On a personal level, because I was incredibly busy for a few months when the pandemic first hit, I am very grateful for my family, who gave me and my daughter, who is also in the healthcare industry, a lot of support and encouragement. I’ve always known that they are important of course, but this year I relearned exactly how important they are. Their understanding helped us out a lot on the home front, so that I could give my best effort at work.

What tool or technique particularly interests you for 2021?

Singapore is progressing rapidly towards being a Smart Nation – this applies to the healthcare industry too. So for 2021, my focus is on how to equip the upcoming Woodlands Health Campus with smart technology, while ensuring that the technology is as safe as possible as patient safety is a top priority in healthcare.

What are your priorities for 2021?

An area that I would like to do more of is mentoring, or grooming my team. I want to pass on my knowledge to them so that when the need arises, they are ready to step up, and turn challenges into positive experiences.

What advice would you give to women looking to start a career in government technology?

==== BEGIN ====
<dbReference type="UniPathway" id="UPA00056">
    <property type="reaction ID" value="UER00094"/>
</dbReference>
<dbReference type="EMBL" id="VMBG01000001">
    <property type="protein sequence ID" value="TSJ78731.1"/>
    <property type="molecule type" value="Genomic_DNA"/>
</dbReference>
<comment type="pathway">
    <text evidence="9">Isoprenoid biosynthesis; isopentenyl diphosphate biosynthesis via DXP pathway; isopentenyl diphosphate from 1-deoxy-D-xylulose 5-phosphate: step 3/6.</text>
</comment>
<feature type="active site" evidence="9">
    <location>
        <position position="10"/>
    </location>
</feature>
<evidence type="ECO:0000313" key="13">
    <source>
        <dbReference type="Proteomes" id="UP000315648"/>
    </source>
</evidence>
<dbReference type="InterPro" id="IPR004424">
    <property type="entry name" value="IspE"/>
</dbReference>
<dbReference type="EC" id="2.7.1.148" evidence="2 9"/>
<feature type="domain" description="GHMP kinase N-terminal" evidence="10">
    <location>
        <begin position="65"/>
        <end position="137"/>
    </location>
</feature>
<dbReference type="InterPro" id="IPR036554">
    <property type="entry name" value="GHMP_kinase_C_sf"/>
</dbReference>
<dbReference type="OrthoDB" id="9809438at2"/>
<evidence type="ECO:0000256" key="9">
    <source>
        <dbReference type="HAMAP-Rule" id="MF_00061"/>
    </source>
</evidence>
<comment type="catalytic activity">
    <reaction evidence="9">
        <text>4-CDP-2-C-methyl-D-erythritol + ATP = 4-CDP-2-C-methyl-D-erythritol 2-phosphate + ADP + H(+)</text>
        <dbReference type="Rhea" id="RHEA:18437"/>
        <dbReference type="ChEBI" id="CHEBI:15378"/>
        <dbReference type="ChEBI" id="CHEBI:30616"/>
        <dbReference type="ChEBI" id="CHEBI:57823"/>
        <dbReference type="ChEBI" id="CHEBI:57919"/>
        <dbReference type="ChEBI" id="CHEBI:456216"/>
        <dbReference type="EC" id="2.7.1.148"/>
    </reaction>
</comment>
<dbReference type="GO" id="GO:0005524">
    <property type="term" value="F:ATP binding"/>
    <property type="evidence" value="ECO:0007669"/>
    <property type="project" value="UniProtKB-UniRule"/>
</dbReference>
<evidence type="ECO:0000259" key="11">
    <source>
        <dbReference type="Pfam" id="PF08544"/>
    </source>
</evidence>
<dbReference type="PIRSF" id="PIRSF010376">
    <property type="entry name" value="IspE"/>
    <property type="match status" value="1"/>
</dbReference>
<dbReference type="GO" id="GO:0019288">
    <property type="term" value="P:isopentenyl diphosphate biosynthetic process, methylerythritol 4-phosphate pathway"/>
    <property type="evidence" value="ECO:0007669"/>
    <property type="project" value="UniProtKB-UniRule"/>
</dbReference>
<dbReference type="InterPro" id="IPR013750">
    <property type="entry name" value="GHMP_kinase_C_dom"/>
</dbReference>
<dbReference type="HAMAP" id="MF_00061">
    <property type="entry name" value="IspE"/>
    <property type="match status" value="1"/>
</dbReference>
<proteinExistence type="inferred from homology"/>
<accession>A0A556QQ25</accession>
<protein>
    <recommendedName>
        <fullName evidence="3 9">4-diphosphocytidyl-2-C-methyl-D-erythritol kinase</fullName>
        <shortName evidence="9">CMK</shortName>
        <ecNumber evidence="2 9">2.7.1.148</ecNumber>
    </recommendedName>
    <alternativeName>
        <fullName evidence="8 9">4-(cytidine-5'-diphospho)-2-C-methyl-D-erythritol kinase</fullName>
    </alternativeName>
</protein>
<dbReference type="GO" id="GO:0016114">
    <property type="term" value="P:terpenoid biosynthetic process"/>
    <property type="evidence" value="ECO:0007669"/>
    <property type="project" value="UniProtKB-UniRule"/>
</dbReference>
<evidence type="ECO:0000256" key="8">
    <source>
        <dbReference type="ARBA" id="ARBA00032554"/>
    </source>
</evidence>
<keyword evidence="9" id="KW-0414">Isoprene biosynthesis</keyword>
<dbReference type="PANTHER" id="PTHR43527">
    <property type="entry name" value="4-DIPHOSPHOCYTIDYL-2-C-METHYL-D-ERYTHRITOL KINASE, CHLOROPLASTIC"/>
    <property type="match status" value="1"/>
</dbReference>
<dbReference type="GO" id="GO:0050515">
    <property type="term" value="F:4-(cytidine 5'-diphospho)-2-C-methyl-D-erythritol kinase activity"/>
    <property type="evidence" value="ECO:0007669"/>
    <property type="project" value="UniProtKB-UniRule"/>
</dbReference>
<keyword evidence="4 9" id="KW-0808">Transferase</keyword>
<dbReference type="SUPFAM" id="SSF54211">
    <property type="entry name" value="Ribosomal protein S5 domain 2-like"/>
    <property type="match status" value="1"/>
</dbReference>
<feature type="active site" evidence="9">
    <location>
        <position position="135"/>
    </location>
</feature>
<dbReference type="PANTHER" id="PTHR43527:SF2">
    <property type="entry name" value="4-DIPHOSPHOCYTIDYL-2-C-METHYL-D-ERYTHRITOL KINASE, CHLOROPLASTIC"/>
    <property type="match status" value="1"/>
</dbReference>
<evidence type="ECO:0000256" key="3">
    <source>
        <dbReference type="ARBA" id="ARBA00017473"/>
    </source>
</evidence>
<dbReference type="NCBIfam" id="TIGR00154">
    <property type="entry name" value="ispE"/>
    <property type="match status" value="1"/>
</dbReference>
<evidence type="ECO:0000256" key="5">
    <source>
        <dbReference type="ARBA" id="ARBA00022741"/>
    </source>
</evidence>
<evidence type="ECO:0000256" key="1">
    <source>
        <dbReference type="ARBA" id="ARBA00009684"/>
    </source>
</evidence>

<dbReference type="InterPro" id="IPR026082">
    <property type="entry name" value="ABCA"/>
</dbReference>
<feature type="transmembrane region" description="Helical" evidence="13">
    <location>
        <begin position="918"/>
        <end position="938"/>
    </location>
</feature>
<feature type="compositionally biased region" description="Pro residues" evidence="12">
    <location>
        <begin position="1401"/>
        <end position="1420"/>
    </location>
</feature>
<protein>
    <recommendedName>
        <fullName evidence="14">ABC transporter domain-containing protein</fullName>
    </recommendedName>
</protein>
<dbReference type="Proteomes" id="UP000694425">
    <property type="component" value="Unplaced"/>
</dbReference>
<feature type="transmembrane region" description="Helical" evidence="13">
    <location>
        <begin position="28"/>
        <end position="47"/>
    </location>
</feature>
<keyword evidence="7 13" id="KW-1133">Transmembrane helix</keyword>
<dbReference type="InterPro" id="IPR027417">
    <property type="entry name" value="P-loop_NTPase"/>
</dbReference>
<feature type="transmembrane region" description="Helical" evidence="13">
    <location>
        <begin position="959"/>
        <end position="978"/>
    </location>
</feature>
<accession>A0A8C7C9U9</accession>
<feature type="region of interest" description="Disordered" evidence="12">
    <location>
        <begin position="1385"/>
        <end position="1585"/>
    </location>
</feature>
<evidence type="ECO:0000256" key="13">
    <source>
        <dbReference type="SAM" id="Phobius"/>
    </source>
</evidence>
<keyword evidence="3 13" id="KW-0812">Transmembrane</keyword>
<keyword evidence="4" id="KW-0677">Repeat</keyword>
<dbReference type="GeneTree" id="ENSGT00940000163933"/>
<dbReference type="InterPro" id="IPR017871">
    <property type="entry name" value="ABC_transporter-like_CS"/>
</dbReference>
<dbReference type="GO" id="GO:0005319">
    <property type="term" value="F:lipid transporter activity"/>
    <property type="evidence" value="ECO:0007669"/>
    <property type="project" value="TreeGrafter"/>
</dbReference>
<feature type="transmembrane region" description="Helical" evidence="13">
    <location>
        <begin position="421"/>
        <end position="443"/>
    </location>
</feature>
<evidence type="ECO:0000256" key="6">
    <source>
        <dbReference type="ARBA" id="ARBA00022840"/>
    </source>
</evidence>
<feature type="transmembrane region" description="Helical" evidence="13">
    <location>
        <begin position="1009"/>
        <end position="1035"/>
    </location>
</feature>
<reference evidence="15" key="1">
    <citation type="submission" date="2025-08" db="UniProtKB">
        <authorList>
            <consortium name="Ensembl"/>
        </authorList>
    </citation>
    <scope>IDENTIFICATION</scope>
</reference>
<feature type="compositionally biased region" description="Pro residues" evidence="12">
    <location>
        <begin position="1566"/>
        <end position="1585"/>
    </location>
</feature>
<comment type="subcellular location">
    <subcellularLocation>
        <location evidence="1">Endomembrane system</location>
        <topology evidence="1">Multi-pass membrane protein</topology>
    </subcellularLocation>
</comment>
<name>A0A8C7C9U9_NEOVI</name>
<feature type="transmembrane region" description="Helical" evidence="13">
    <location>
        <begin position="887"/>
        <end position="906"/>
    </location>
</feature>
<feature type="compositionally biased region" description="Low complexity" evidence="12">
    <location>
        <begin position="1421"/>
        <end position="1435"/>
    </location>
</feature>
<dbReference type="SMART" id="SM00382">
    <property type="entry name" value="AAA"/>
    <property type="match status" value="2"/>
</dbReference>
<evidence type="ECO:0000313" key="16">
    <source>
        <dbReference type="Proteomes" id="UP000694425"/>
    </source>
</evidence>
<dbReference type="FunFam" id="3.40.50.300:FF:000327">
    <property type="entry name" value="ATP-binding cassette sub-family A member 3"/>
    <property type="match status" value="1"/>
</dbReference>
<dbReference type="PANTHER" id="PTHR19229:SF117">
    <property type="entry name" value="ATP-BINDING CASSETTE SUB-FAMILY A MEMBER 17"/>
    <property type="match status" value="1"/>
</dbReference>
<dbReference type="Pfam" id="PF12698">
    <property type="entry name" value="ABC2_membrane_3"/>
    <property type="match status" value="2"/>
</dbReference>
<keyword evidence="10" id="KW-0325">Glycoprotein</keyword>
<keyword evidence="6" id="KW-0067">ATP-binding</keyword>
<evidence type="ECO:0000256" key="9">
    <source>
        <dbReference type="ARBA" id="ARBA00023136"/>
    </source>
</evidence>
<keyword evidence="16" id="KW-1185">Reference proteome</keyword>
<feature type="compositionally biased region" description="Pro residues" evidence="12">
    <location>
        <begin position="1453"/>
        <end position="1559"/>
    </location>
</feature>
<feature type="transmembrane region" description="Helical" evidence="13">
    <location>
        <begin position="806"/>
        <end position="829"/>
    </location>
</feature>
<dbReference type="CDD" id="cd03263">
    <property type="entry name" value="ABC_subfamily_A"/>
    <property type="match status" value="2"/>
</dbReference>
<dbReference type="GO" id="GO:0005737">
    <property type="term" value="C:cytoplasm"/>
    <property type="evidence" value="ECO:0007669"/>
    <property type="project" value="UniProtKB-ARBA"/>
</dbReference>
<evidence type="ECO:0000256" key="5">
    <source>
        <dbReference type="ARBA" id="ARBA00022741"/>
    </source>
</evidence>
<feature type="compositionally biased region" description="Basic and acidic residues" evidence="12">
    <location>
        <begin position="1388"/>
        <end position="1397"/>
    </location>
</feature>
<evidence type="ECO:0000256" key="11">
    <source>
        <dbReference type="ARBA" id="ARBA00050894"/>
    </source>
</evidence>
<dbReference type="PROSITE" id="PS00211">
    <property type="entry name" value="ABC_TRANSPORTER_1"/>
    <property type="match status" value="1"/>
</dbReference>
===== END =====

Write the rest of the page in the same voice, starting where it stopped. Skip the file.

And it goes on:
There is a perception that the technology industry is a male-dominated one. But we’re lucky in Singapore that the gender gap is not so apparent – personally, I have never felt disadvantaged as a female. It helps that technology is no longer like in the past, where it was more niche. These days, it covers a very wide area and is prevalent in every aspect of society. So there are many roles to fulfil – and in fact, I think women are intrinsically more suited to perform many of them. So my advice to women is: don’t let any pre-conceived notions of gender stop you. Pursue what you are passionate about, work hard at it and you will have a good chance of success.

Write a message for your future self.

You can always plan for the future, but the future always has elements of the unknown, which is sometimes a little scary. But 2020 has shown me that even when the unforeseeable happens, it can still turn out fine, because with the right attitude, I can turn unplannable events into an achievement. I will want to continue learning from every experience, knowing that I can learn something from everything and turn it into a lesson, or a teachable moment for myself and loved ones.